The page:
Home / Companies / News /  Govt plan to ban Codeine-based cough syrups opposed by drugmakers

NEW DELHI : A government plan to ban Codeine-based cough syrups (CBCS) for distribution and sale to prevent their misuse as intoxicants has run up against the pharma industry.

The health ministry and several other government departments are in discussion the proposed ban.

However, the Indian Drug Manufacturer Association (IDMA) has reached out to the authorities to not enforce a ban, saying cough syrups are popular among medical professionals in managing post-operative cough, persistent dry cough in tuberculosis patients, and for managing cough in covid-19 patients.

“The aim is to stop of the misuse of these codeine-based formulations. So, the government is discussing the matter at multiple levels," said an official requesting anonymity.

According to a 2019 report jointly published by the ministry of social justice & empowerment and the National Drug Dependence Treatment Centre, AIIMS, India is home to 7.7 million people with opioid use disorders, of whom 2.5 million use pharmaceutical opioids.

“We have submitted our representation to the government highlighting our points that they should not take any action to ban the sale of CBCS, based on an alleged abuse angle for clinically safe codeine-based cough formulations," said Daara Patel, secretary general at IDMA.

“The abuse angle needs to be effectively dealt with through appropriate regulations as per the NDPS Act, 1985 and by the enforcement agencies. Banning the drug will jeopardize the interest of the patients at large."

He said a ban will also affect the livelihood of around 100,000 farmers in Madhya Pradesh, Uttar Pradesh and Rajasthan who are dependent on poppy cultivation.

“These farmers are already distressed for last two years due to covid-19 and the ban on CBCS will further kill their livelihood."

The industry is committed to working with the authorities to support government initiatives to curb any misuse, Patel added.

IDMA has told the department of revenue that a ban could spell a loss to the exchequer for 300 crore in the sales value of codeine phosphate API sold by the Government’s Opium and Alkaloid Factory (GOAF), including GST.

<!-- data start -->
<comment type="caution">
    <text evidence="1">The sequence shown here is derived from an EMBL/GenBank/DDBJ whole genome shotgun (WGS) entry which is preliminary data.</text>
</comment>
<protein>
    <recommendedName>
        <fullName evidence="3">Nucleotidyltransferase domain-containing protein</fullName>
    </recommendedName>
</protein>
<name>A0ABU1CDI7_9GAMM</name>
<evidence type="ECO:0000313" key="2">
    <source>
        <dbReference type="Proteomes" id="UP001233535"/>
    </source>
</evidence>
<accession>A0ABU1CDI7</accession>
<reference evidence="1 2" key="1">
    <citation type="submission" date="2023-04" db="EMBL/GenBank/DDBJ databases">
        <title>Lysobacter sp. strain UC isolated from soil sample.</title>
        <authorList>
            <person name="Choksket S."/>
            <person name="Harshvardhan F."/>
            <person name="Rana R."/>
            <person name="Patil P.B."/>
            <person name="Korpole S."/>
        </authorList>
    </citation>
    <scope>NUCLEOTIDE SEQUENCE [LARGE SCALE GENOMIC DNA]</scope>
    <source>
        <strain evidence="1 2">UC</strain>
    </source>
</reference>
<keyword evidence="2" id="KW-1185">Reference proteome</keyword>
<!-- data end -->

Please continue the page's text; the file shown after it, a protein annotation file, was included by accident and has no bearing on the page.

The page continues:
Dr Atul Ambekar, professor of National Drug Dependence Treatment Centre, at AIIMS New Delhi said, “The problem of drug use or drug use disorders is fairly large in India but is still at a manageable level. However, the most worrying category of drugs in India is opioids, with prevalence of opioid use in India being three times the global average.

He said in recent years, the trend in northern Indian states is that access to cheaper and low-potency natural opioids like opium/doda (poppy husk) is now very limited. This has forced people to look for alternatives in the form of either heroin or pharmaceutical opioids.

The Narcotics Control Bureau seized around 950,000 bottles of CBCS and 9.50 kg of Codeine Phosphate from different locations in India last year.

Queries sent to the health ministry spokesperson did not elicit a response.

ABOUT THE AUTHOR

Priyanka Sharma

Priyanka Shamra is a health and pharma journalist with nearly nine years of field reporting experience. She is a special correspondent with Mint. Her beat includes covering the Ministry of Health and Department of Pharmaceuticals. She also covers the Ministry of Women and Child Development and the Department of Biotechnology.
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